90 percent of consumer goods reach the West by sea routes

The container shipping’s success story started in 1956, already. Today, thanks to globally standardized ISO containers and the possibility of LCL transports, more diversified products at greater number can be shipped over sea routes at lower cost. 

The success story of international shipping simultaneously is a success story of a globally standardized size of containers. In fact, the first 58 standardized ISO containers had already been shipped on sea routes in 1956, from Newark (New Jersey) to Houston (Texas). However, back then, ISO containers had American measurements and were too wide for European roads. Only after the containers were adapted to European norms, the shipping of ISO containers really turned into a global success.

ISO containers also have disadvantages

Nevertheless, ISO containers do not only have advantages. Not all clients of international freight forwarders can fill entire containers, wherefore air freight established as an alternative for those, who could not handle the size of the so called FCL (full container load) shipments. Nevertheless, LCL shipments offer freight forwarders a solution: An increasing number of international freight forwarders offer an alternative to FCL containers by using LCL (less than full container load), bundling shipments of several clients.

LCL containers facilitate shipments of smaller products and transportation volumes

Because of the LCL shipment option, container shipping generally became more flexible, enabling new industries with different clients to take advantage of it. Not only were more goods transported on sea routes by freight forwarders, but a greater variety of goods, too. Whether fruits or vegetables, clothing or cosmetics, coffee or cocoa: By now, around 90 percent of all the Western worlds’ consumer goods have already traveled the globe in a standardized ISO Container. The relative significance of LCL transportation of the entire general cargo is, is unknown. Even though, sea trade has remained more or less stable for several years, international freight forwarders have continuously expanded in LCL.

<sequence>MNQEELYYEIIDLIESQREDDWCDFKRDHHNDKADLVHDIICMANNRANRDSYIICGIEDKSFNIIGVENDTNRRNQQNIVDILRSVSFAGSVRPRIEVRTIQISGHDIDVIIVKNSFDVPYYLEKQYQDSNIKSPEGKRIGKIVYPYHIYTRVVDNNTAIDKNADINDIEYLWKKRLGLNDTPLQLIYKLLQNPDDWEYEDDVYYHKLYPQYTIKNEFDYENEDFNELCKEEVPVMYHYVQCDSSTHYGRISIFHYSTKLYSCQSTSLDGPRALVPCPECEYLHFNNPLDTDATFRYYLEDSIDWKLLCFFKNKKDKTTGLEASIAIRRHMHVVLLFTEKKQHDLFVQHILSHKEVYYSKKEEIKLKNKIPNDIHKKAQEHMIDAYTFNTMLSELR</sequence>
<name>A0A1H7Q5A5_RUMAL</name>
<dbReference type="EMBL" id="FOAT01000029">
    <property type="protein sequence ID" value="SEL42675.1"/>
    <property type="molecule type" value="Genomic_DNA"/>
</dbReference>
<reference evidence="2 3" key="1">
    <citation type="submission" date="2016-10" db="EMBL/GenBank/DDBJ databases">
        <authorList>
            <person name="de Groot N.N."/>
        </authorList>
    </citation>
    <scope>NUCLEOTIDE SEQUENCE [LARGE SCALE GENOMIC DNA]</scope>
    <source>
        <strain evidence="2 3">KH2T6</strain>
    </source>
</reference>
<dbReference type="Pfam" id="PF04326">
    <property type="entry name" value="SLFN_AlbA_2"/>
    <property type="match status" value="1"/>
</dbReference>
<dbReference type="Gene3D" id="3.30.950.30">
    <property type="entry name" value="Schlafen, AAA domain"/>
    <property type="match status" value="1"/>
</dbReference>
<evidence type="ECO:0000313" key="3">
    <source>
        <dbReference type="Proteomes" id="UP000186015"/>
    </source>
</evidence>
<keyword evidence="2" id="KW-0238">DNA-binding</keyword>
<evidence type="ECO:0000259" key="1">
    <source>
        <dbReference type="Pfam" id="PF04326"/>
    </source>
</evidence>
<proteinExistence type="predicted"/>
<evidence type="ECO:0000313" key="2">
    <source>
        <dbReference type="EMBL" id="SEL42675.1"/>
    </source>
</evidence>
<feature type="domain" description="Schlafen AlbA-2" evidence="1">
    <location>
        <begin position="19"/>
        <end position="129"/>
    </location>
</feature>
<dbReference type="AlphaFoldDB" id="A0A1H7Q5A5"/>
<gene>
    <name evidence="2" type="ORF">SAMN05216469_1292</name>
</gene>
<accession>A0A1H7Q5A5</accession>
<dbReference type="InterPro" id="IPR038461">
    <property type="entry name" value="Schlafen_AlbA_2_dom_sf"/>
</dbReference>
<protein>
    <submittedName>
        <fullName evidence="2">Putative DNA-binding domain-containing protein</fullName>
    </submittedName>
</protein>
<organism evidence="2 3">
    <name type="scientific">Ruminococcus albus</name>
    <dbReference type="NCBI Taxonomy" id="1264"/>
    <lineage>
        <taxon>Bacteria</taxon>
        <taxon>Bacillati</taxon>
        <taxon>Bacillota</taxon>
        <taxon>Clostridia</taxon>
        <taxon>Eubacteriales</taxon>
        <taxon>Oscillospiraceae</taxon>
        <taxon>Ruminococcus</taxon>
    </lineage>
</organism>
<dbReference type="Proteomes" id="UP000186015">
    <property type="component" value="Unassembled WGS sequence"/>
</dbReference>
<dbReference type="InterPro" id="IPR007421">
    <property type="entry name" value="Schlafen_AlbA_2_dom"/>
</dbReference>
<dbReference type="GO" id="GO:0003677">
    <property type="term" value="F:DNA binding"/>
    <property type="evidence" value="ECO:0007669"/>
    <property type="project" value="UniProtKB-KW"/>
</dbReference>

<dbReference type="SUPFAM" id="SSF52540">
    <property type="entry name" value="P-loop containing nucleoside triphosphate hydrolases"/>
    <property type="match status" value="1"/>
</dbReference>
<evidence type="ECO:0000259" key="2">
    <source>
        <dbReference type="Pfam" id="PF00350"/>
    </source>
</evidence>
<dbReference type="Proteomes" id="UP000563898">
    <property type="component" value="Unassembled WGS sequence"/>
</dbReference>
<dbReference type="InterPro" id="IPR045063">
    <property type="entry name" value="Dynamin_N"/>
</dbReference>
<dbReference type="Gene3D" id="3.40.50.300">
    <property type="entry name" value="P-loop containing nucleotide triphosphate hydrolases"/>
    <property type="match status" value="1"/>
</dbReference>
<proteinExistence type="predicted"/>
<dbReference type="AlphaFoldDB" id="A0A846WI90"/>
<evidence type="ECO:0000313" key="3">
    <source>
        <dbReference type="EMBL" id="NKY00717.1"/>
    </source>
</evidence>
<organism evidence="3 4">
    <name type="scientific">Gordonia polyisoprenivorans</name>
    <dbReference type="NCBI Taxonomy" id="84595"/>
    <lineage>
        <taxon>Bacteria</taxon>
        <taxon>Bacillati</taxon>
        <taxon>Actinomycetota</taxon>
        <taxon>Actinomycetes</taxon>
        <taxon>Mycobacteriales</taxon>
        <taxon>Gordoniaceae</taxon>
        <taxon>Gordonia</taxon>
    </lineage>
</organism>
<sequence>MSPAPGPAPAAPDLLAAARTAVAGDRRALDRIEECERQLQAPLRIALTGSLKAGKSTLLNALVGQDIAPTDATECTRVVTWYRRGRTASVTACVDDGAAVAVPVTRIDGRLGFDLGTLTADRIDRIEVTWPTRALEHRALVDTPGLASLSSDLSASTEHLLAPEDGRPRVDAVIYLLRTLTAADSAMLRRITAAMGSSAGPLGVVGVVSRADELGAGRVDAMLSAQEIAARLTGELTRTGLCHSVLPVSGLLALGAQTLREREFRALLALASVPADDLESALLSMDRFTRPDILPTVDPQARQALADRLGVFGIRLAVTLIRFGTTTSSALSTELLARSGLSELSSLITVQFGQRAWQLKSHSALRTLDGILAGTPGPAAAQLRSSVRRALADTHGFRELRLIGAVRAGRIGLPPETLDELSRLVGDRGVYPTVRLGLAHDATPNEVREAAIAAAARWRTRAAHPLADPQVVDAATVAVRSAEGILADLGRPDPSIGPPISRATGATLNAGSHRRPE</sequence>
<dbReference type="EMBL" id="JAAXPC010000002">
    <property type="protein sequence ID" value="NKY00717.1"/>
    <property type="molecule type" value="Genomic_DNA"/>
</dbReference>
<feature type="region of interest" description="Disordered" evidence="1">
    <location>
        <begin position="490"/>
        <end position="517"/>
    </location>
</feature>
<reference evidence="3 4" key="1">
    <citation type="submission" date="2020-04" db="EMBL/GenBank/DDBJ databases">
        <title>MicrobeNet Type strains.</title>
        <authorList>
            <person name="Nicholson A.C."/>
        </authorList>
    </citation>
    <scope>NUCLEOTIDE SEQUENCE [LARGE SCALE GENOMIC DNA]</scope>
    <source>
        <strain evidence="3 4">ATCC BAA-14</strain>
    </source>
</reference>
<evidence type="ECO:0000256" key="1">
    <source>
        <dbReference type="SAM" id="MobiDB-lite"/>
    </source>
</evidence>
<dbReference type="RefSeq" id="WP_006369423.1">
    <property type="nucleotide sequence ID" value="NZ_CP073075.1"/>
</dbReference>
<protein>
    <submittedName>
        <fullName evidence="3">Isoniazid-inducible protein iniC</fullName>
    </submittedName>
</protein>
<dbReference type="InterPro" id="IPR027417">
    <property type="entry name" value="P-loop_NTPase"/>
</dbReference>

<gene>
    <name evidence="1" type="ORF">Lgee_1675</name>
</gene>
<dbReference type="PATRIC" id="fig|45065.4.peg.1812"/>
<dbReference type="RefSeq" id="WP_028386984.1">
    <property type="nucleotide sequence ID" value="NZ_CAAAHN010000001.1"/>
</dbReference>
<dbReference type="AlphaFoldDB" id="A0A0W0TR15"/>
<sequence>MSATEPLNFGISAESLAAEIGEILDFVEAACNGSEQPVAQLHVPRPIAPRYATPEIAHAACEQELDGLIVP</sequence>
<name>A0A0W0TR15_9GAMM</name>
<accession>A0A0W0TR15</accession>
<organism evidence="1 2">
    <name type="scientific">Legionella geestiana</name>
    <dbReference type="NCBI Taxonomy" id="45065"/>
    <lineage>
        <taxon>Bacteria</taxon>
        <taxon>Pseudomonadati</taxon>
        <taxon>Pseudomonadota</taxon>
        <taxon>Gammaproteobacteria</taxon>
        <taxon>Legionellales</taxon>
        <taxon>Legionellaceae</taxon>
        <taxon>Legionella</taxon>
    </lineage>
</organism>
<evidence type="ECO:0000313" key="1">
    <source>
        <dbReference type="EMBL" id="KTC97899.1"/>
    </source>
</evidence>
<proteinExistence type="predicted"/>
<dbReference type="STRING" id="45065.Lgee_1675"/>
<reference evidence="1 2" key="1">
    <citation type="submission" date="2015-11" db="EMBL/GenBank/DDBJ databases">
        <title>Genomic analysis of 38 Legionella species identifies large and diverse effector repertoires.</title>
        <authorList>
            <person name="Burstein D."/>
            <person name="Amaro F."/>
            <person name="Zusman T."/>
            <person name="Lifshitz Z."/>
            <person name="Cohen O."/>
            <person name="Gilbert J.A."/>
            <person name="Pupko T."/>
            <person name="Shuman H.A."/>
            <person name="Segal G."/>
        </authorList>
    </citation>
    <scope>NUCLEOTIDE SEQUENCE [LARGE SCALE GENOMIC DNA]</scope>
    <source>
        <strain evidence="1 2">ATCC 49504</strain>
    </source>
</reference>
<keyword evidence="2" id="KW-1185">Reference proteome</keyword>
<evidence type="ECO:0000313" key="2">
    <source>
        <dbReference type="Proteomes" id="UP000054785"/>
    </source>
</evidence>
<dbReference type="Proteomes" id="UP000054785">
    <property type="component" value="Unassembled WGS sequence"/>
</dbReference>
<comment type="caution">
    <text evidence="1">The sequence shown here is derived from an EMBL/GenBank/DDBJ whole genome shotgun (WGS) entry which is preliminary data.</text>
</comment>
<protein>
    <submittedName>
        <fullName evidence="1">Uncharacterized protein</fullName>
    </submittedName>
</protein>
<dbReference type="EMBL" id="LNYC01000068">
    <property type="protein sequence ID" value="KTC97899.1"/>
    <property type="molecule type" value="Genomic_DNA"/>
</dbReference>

The most frequently shipped LCL goods come from the automotive and the manufacturing industry

Nevertheless, the demand for sea freight is not equal in every industry: Sensitive IT components, for example, are more frequently shipped via air cargo by freight forwarders. A significant fraction of the goods shipped via LCL transport on sea routes comes from the fashion and consumer industry. However, another area seeds an even higher demand for LCL transport: The automotive and manufacturing industry. Also because freight forwarders frequently take care of components‘ shipment to the place of production, these industries share the highest rank in LCL shipping and transportation.

Not all shipped products sent over sea routes are appearing in statistics

Every year, around 18 million containers are shipped globally on sea routes by freight forwarders, an increasing number of which as LCL shipments. In view of this number, it has become impossible for customs authorities to regularly check the ISO container loads in general, and the LCL containers in specific, which are more complex. Therefore, ISO containers, specifically under  LCL transport are frequently used for shipments that are not supposed to appear in any statistics – especially the transport of weapons and drugs.

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